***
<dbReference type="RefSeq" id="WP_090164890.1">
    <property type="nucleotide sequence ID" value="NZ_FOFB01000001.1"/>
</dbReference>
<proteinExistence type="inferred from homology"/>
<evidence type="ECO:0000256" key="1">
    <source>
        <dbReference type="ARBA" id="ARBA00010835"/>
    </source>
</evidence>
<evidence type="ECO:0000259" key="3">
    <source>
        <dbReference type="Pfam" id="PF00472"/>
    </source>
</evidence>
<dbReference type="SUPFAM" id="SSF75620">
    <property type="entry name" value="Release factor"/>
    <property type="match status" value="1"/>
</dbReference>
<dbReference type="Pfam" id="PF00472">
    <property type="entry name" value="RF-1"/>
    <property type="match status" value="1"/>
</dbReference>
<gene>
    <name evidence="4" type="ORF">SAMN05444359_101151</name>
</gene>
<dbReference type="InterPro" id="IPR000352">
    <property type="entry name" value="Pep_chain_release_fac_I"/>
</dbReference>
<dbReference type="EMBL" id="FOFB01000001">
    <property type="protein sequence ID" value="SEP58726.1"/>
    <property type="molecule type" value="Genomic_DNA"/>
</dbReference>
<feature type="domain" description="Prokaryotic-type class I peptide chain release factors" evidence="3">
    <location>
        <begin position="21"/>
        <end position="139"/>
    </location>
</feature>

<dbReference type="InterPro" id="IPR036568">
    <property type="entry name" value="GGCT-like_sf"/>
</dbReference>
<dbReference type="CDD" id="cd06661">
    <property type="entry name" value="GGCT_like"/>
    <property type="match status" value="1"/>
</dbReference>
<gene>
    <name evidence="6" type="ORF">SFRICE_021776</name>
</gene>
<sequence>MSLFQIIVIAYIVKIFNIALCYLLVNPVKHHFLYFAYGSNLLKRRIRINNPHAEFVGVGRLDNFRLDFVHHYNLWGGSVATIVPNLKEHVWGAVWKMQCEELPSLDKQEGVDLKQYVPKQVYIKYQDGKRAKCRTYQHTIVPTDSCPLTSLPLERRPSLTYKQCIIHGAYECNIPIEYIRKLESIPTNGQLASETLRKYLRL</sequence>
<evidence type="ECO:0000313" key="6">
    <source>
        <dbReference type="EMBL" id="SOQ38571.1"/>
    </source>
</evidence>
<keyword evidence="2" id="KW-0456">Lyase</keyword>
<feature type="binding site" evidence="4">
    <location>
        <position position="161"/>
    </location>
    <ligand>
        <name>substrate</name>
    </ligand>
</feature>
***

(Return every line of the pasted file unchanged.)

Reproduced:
<dbReference type="RefSeq" id="WP_090164890.1">
    <property type="nucleotide sequence ID" value="NZ_FOFB01000001.1"/>
</dbReference>
<proteinExistence type="inferred from homology"/>
<evidence type="ECO:0000256" key="1">
    <source>
        <dbReference type="ARBA" id="ARBA00010835"/>
    </source>
</evidence>
<evidence type="ECO:0000259" key="3">
    <source>
        <dbReference type="Pfam" id="PF00472"/>
    </source>
</evidence>
<dbReference type="SUPFAM" id="SSF75620">
    <property type="entry name" value="Release factor"/>
    <property type="match status" value="1"/>
</dbReference>
<dbReference type="Pfam" id="PF00472">
    <property type="entry name" value="RF-1"/>
    <property type="match status" value="1"/>
</dbReference>
<gene>
    <name evidence="4" type="ORF">SAMN05444359_101151</name>
</gene>
<dbReference type="InterPro" id="IPR000352">
    <property type="entry name" value="Pep_chain_release_fac_I"/>
</dbReference>
<dbReference type="EMBL" id="FOFB01000001">
    <property type="protein sequence ID" value="SEP58726.1"/>
    <property type="molecule type" value="Genomic_DNA"/>
</dbReference>
<feature type="domain" description="Prokaryotic-type class I peptide chain release factors" evidence="3">
    <location>
        <begin position="21"/>
        <end position="139"/>
    </location>
</feature>

<dbReference type="InterPro" id="IPR036568">
    <property type="entry name" value="GGCT-like_sf"/>
</dbReference>
<dbReference type="CDD" id="cd06661">
    <property type="entry name" value="GGCT_like"/>
    <property type="match status" value="1"/>
</dbReference>
<gene>
    <name evidence="6" type="ORF">SFRICE_021776</name>
</gene>
<sequence>MSLFQIIVIAYIVKIFNIALCYLLVNPVKHHFLYFAYGSNLLKRRIRINNPHAEFVGVGRLDNFRLDFVHHYNLWGGSVATIVPNLKEHVWGAVWKMQCEELPSLDKQEGVDLKQYVPKQVYIKYQDGKRAKCRTYQHTIVPTDSCPLTSLPLERRPSLTYKQCIIHGAYECNIPIEYIRKLESIPTNGQLASETLRKYLRL</sequence>
<evidence type="ECO:0000313" key="6">
    <source>
        <dbReference type="EMBL" id="SOQ38571.1"/>
    </source>
</evidence>
<keyword evidence="2" id="KW-0456">Lyase</keyword>
<feature type="binding site" evidence="4">
    <location>
        <position position="161"/>
    </location>
    <ligand>
        <name>substrate</name>
    </ligand>
</feature>